The French Revolution And Independence In Venezuela

1759 words - 7 pages

On July 14th, 17189, a shot was heard around the world: the Bastille had been stormed. Propelled by Enlightenment ideas, a rigid class system, and resentment with the monarchy, on this day the French decided to take matters in their own hands. In the next three years, the French overthrew their monarch and established a government and constitution that promised equal rights for all. As the saying goes, history repeats itself. So was the case in Latin America. By 1810, revolutionary fervor had spread to Venezuela. The revolution here was caused by similar reasons. As a colony of Spain, Venezuela did not have a representational government or equality for all its citizens. Peninsulares, or European-born Spaniards, held all the important governmental positions. Like the nobility in France, Peninsulares did not have to pay taxes. Their children (as long as they were also born in Europe), had many educational opportunities. Below the peninsulares were the creoles, or Venezuelans of Spanish descent. Creoles owned much of the land, but they were considered inferior to the peninsulares. Like the bourgeoisie in France, creoles had to pay high taxes and were subject to strict regulation. Creoles were disappointed in what they saw as social and political inequality, and desired to obtain self-representation in the government. At first hesitant, creoles declared their independence amid the weakening of the Spanish crown and the spread of the Enlightenment ideas. The Venezuelan Revolution was influenced by the French Revolution by the spread of Enlightenment ideas, social inequality, the discontent of creoles, and their desire to gain independence from France and form a new democratic government.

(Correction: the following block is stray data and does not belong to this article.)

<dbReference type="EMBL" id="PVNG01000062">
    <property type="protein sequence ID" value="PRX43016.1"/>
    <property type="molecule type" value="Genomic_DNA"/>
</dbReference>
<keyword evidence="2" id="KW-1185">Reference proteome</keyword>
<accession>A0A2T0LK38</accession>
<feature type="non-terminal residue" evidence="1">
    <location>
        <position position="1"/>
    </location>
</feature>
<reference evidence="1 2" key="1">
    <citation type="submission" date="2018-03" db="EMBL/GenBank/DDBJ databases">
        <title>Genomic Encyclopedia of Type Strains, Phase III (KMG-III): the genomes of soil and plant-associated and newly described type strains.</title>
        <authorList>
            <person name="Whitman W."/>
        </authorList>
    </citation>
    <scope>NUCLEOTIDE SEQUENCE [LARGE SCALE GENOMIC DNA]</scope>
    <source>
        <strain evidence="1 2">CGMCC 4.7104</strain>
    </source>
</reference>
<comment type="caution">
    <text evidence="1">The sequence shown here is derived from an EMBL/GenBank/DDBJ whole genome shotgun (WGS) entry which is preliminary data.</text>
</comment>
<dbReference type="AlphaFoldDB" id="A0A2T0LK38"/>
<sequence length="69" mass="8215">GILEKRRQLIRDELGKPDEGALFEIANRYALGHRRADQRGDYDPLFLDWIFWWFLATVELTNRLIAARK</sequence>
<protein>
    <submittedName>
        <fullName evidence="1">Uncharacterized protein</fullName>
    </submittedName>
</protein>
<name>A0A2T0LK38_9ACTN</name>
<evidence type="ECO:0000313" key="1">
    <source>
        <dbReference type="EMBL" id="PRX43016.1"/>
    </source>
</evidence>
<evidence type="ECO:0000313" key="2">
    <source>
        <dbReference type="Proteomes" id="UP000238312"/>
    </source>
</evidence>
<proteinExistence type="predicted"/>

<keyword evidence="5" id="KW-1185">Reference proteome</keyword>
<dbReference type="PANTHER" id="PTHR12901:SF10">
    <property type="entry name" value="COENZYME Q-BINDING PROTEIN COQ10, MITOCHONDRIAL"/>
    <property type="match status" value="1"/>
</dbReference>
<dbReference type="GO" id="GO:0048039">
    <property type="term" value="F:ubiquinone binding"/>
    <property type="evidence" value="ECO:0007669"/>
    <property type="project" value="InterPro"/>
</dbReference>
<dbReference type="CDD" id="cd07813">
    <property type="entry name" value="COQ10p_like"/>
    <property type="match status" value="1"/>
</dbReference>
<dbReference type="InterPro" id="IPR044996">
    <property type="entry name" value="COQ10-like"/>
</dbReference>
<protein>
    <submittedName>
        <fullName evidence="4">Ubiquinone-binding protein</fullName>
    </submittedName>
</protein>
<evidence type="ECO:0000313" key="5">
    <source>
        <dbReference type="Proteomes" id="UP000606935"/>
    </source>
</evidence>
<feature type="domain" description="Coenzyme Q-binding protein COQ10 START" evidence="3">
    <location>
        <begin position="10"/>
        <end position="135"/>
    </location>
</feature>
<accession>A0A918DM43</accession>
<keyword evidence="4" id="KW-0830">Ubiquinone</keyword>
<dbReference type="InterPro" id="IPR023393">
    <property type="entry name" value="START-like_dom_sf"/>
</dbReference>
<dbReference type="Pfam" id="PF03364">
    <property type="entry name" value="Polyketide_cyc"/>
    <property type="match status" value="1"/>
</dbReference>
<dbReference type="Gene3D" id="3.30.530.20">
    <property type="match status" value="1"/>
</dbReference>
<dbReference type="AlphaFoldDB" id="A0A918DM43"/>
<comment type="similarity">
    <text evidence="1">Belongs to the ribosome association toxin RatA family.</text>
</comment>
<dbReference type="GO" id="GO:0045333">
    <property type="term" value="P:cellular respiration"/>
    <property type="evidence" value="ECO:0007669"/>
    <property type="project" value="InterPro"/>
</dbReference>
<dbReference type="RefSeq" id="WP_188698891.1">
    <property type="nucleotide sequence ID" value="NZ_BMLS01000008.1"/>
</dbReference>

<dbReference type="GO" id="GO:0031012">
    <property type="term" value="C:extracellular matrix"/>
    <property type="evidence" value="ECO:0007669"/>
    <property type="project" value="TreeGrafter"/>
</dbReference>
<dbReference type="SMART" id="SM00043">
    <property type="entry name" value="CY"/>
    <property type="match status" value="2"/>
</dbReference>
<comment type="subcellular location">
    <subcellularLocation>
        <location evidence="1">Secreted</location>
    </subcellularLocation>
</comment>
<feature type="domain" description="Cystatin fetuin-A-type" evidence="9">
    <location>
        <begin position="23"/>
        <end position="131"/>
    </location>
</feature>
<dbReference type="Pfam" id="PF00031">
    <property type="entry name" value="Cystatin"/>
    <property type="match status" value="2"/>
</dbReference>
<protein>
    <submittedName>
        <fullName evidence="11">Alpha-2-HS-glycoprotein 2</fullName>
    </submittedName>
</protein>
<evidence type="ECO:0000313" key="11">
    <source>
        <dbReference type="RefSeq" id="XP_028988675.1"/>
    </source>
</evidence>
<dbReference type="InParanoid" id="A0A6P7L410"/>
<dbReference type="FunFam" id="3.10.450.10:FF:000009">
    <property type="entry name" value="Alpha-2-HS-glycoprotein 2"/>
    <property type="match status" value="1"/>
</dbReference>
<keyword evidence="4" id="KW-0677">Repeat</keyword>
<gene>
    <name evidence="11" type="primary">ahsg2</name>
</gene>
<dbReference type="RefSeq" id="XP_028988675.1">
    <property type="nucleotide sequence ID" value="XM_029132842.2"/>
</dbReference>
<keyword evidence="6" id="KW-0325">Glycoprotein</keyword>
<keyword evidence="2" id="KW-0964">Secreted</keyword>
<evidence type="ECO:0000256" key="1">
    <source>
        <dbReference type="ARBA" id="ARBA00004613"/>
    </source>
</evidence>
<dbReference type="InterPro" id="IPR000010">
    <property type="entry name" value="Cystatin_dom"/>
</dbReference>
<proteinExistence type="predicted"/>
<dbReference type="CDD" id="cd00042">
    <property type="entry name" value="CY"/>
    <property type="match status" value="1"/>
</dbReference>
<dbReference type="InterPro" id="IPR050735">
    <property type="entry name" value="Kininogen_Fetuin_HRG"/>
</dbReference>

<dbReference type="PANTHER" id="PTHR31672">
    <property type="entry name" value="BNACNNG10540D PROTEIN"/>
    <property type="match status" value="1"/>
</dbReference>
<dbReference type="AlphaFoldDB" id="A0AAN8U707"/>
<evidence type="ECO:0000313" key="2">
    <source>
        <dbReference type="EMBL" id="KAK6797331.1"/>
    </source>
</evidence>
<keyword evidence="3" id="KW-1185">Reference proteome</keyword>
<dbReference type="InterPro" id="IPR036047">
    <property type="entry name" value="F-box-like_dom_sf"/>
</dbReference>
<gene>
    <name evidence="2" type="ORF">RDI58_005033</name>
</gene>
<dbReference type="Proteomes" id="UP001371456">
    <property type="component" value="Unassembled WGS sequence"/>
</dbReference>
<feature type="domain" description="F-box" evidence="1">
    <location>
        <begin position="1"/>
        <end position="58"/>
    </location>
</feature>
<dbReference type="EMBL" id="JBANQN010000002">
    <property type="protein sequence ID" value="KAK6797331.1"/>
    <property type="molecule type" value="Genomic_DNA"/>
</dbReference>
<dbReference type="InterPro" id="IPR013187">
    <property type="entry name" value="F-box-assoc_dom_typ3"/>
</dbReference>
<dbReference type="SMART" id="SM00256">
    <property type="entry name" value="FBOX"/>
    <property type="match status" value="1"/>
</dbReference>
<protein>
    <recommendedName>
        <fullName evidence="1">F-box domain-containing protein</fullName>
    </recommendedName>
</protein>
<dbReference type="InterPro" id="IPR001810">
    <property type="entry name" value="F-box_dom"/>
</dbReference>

The spread of Enlightenment ideas influenced the Venezuelan Revolution. In France, the writings of philosophers such as Voltaire, Rousseau and Locke captured the attention of the educated classes. It made people realize their government was not fair, and provided the catalyst for a democratic society. Later, these writings were used as a blueprint in the new constitution, the Declaration of the Rights of Man. Eventually, Enlightenment ideas reached Venezuela. Venezuela had been a colony of Spain for over two hundred years. The Spanish crown ruled the colony, yet most Venezuelans felt distanced from the monarchy. When educated creoles read about Enlightenment ideas, they became convinced that the Spanish monarchy was not representative of Venezuela. They agreed with many of the ideas that Enlightenment philosophers discussed, such as equality for all men and a fairer taxing system. The leader of the revolution, Simon Bolivar, was an ardent follower of the Enlightenment. He supported the democratic movement in Venezuela, and was responsible for its success. As a child Bolivar's tutor was Simon Rodriguez, a student of Rousseau. Bolivar said about Rodriguez: "You have molded my heart for liberty, justice, greatness and beauty" (Liberators and Patriots of America,...

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